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Welcome to the Swedish theme issue: putting exercise into sports medicine
  1. Richard Frobell1,
  2. Mats Börjesson2
  1. 1Department of Orthopedics, Clinical Sciences Lund, Lund University, Lund, Sweden
  2. 2Swedish School of Sport and Health Sciences and Karolinska University Hospital, Stockholm, Sweden
  1. Correspondence to Dr Richard Frobell, Department of Orthopedics, Clinical Sciences Lund, Lund University, Lund 22185, Sweden; Richard.frobell{at}med.lu.se

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This theme issue celebrates the collaboration between BJSM and the Swedish Society of Exercise and Sports Medicine (SFAIM). From this issue onwards, SFAIM members will gain full access to BJSM through a link on our website (http://www.svenskidrottsmedicin.se); SFAIM will also reach out to a wide audience using the BJSM blog and podcasts. As the chairman of SFAIM, I am proud to be guest editing this issue, together with Richard Frobell, where we present some of the ongoing work of Swedish Exercise and Sports Medicine.

SFAIM: a proud tradition

SFAIM was formed in 1952; it was affiliated with the Swedish Society of Medicine and the Fédération Internationale de Médecine du Sport (FIMS) within its inaugural year. From the beginning, physiology and traumatology featured prominently in the Society, illustrated by the topics from the first scientific meetings in 1952: ‘Ligament Injury of the Knee in Sports’, ‘Tennis Elbow’, ‘Eye Injuries in Ice hockey’ and ‘Knockout in Boxing’. In 1953, ‘The Athlete's Heart’ was discussed, followed by ‘Testing methods for Physical Performance’ and ‘Achilles Tendon Ruptures’. Interestingly, these topics are still highly relevant and appear in 2013 Sports Medicine conference programmes!

Has nothing changed, then? Indeed, it has. Our society as well as the overall health panorama have changed markedly in the past 60 years. Today, a top health challenge is the increasing frequency of lifestyle related diseases, and their consequences. Medical care, including new and more effective medications, the reduction of some important risk factors (such as smoking), improved surgical techniques and postoperative rehabilitation has markedly decreased the risk of cardiovascular death in the Western world. However, in most other areas of the world, cardiovascular deaths are still on the rise. Unhealthy lifestyles, including physical inactivity, are a major driving force of this trend, and our community faces a major challenge to reverse it. The Sports Medicine community is becoming increasingly aware of this assignment, but how could we help to counteract the problem?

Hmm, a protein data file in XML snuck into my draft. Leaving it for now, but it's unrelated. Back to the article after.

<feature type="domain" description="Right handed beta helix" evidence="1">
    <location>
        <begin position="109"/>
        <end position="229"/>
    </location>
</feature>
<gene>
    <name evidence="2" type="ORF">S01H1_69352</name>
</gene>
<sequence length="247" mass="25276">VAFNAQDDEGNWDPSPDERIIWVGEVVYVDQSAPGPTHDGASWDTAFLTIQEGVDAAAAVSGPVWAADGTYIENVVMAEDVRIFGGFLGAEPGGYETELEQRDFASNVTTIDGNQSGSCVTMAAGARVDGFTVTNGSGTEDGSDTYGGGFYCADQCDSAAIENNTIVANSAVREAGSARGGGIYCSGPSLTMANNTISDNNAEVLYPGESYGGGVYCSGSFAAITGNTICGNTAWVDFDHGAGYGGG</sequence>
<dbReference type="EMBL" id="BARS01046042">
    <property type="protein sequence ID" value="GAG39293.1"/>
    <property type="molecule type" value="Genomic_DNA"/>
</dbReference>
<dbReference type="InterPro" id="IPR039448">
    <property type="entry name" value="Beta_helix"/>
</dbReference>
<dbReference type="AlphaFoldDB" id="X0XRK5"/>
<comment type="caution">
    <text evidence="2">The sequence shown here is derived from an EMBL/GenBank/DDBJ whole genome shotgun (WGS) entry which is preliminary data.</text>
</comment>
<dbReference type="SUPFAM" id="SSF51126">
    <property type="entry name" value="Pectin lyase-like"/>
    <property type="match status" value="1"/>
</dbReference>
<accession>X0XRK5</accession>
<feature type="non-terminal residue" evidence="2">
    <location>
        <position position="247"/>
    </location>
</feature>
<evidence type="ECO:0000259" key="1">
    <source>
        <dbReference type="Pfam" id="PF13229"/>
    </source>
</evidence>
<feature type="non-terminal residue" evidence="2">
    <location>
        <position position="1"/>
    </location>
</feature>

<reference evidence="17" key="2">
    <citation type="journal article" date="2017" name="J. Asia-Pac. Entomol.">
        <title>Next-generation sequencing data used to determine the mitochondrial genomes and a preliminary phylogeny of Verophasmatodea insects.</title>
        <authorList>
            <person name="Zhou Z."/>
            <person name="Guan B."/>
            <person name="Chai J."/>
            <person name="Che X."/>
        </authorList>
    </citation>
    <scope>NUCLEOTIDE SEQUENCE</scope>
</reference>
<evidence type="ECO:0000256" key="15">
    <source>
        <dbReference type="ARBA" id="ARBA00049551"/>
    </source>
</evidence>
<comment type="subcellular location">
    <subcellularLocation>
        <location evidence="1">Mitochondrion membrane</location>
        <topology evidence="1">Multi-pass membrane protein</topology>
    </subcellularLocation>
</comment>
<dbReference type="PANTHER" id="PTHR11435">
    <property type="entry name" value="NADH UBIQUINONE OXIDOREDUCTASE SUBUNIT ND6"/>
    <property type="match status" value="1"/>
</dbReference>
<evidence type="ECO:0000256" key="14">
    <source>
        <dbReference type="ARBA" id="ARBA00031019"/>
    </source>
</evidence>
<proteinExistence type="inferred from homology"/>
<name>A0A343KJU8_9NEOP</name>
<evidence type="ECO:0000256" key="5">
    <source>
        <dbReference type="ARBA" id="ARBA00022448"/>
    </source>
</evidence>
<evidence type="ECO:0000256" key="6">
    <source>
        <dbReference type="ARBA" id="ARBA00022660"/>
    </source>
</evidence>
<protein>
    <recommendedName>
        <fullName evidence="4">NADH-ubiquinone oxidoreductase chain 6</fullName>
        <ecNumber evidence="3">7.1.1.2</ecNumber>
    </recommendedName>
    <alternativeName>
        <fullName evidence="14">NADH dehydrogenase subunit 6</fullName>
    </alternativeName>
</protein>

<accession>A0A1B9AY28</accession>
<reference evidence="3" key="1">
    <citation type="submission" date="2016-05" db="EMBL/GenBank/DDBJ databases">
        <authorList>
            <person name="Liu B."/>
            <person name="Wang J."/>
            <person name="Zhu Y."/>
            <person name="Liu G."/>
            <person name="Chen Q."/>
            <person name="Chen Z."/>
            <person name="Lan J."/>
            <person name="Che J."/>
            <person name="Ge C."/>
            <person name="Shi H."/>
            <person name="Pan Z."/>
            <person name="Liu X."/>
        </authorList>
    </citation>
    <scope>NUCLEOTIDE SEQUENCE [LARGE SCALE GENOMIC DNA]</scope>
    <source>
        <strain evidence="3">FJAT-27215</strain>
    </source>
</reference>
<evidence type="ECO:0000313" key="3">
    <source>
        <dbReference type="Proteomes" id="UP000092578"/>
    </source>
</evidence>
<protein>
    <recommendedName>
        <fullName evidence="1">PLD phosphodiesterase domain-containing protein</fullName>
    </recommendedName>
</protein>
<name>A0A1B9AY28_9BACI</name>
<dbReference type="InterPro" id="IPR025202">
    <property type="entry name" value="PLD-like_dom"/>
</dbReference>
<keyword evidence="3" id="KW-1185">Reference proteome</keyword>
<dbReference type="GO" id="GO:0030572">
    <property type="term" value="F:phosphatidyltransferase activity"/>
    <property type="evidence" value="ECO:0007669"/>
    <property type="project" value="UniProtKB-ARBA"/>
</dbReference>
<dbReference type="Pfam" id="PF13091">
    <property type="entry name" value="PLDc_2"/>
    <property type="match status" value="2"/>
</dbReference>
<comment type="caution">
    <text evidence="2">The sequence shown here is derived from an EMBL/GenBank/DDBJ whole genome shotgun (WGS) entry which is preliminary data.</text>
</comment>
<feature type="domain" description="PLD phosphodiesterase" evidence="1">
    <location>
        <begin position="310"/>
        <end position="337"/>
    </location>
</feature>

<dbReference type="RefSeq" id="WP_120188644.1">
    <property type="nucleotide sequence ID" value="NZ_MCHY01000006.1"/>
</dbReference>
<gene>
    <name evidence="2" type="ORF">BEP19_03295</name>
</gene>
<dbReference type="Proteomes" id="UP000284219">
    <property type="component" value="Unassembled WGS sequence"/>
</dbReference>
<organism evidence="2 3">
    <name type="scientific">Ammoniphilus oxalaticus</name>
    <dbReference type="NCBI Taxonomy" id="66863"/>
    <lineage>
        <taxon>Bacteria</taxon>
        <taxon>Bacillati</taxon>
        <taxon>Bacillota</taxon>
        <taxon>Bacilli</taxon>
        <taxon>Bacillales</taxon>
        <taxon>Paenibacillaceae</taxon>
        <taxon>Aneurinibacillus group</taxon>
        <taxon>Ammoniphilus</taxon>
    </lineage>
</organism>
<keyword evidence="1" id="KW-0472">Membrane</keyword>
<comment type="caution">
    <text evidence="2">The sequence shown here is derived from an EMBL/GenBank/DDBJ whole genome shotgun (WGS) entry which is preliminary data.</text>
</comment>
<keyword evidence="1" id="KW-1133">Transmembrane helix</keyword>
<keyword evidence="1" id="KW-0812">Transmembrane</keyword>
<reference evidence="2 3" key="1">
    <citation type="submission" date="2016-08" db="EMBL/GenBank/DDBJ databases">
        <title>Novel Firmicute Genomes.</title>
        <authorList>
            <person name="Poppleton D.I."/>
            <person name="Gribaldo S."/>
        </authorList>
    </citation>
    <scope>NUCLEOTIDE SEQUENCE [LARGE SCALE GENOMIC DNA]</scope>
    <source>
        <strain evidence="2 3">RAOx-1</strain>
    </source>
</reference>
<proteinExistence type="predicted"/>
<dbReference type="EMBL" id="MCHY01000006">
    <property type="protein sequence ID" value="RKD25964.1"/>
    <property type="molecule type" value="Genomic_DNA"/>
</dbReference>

Embracing a complementary new agenda: exercise on prescription

We believe that the (historical) emphasis on elite sports needs to be complemented by an increasing awareness of the importance of ‘sports for health’ initiatives. This awareness has been reflected in recent name changes of many Sports Medicine societies, such as the ‘The Swedish Society of Exercise and Sports Medicine’ and ‘The British Association of Sport and Exercise Medicine’. As early as the 1940s, there was a discussion in Sweden regarding the health benefits and risks for untrained individuals in participating in ‘Riksmarschen’, a national public running race. Interestingly, this debate continues with respect to marathon running, cross-country ski races, etc. Sports cardiology for example, which traditionally focused on sudden cardiac death in younger athletes, now plays an important preventive role by formulating screening and eligibility criteria also for older athletes. The goal is to enable safe exercise participation for everyone.

FYSS and the Swedish physical activity book